WASHINGTON -- With the war in Afghanistan winding down after 11 years, President Barack Obama says the time is right for U.S. forces to let Afghans do their own fighting.

In his radio and Internet address Saturday, Obama says U.S. forces will shift to a support role as Afghan soldiers take the lead in defending their country.

Obama met Friday with Afghan President Hamid Karzai at the White House and agreed that U.S. troops will go home in larger numbers starting this spring – several months ahead of schedule. He says "America's war in Afghanistan will be over" by the end of 2014.

In the Republican address, freshman Sen. Deb Fischer of Nebraska says that with the "fiscal cliff" averted, Congress and the president must focus on cutting "out-of-control" government spending.



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  • Osama Bin Laden - May 1, 2012.

    This April 1998 file photo shows exiled Saudi dissident Osama bin Laden in Afghanistan. He was killed during a raid of his compound in Abbottabad, Pakistan, by US forces. (AP Photo, File)

  • Ilyas Kashmiri - June 2, 2011

    Kashmiri was Al-Qaida's military operations chief in Pakistan. He was killed in a drone strike close to the town of Wana in Pakistan's South Waziristan tribal area. He was one of five most-wanted militant leaders in the country, accused of a string of bloody attacks in Pakistan and India as well as aiding plots in the West. (Saeed Khan/AFP-Getty Images, file)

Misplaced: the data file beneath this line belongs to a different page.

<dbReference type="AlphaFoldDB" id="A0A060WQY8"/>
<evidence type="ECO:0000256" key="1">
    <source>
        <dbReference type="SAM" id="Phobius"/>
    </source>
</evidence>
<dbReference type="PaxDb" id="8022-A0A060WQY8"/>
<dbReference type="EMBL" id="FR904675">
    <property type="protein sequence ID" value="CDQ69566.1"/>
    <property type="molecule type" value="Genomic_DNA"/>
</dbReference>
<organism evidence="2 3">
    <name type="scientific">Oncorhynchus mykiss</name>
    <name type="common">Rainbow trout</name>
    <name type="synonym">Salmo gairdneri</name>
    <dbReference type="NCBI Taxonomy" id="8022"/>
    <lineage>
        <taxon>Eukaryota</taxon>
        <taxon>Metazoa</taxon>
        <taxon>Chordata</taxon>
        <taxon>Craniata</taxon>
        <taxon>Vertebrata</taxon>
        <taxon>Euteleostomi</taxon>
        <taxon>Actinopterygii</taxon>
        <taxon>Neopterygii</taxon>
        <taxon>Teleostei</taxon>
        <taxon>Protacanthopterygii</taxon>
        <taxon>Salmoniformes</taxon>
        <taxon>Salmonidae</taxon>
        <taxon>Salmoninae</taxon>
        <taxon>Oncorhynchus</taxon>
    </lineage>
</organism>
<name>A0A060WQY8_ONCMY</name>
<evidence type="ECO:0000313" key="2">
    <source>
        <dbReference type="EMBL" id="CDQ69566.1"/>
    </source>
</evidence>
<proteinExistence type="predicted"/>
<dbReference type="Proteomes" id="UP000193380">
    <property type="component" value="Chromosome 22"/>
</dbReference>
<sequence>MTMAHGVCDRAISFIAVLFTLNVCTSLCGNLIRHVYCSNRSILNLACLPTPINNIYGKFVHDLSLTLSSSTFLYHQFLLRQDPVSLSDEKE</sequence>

• Atiyah Abd al-Rahman - August 22, 2011.

    Al-Qaida's second in command, Atiyah Abd al-Rahman, was killed in a drone strike in Machi Khel village in Pakistan's North Waziristan tribal area. A Libyan national, al-Rahman never had the worldwide name recognition of Osama bin Laden or bin Laden's successor, Ayman al-Zawahiri, but al-Rahman was regarded as an instrumental figure in the terrorist organization, trusted by bin Laden to oversee al-Qaida's daily operations. (AP Photo/National Counterterrorism Center)

  • Abu Hafs Al-Shahri - Sept. 11, 2011.

    Al-Qaida's chief of operations in Pakistan, Abu Hafs al-Shahri, was killed in a drone strike in Pakistan's tribal region. Al-Shahri worked closely with the Pakistani Taliban to carry out attacks inside Pakistan. (SITE Intel Group)

  • Anwar al-Awlaki - Sept. 30, 2011.

    In this Monday, Nov. 8, 2010, file photo, Anwar al-Awlaki speaks in a video message posted on radical websites. He was a key member of al-Qaida in the Arabian Peninsula and was killed in a drone strike in the mountains of Yemen. The 40-year-old American-Yemeni cleric emerged as an enormously influential preacher among militants living in the West, with his English-language Internet sermons calling for jihad, or holy war, against the United States. He was in contact with the accused perpetrators of the 2009 shooting rampage at Fort Hood that killed 13 people, the 2010 car bomb attempt in New York's Times Square and the Christmas 2009 attempt to blow up an airliner heading to Detroit (AP Photo/SITE Intelligence Group, Dile)

  • Badr Mansoor - Feb. 9, 2012

    Al-Qaida commander Badr Mansoor was killed in a drone strike in Miran Shah, the main town in Pakistan's North Waziristan tribal area. He was believed to be behind many of the suicide attacks that killed scores of Pakistani civilians in recent years. Mansoor was from Pakistan's largest province, Punjab, and moved to North Waziristan in 2008, where he led a faction of more than 200 fighters. (AFP/Getty Images)

  • Abu Yahia al-Libi - June 4, 2012.

    This March 25, 2007, file image, made from video posted on a website frequented by Islamist militants and provided via the IntelCenter, shows Al-Qaida's second in command Abu Yahya al-Libi. He was killed in a drone strike in the Pakistani village of Khassu Khel in the North Waziristan tribal area, according to the White House. Al-Libi was considered a charismatic, media-savvy leader who helped preside over the transformation of al-Qaida into a terror movement aimed at winning converts around the world. (AP Photo/IntelCenter, File)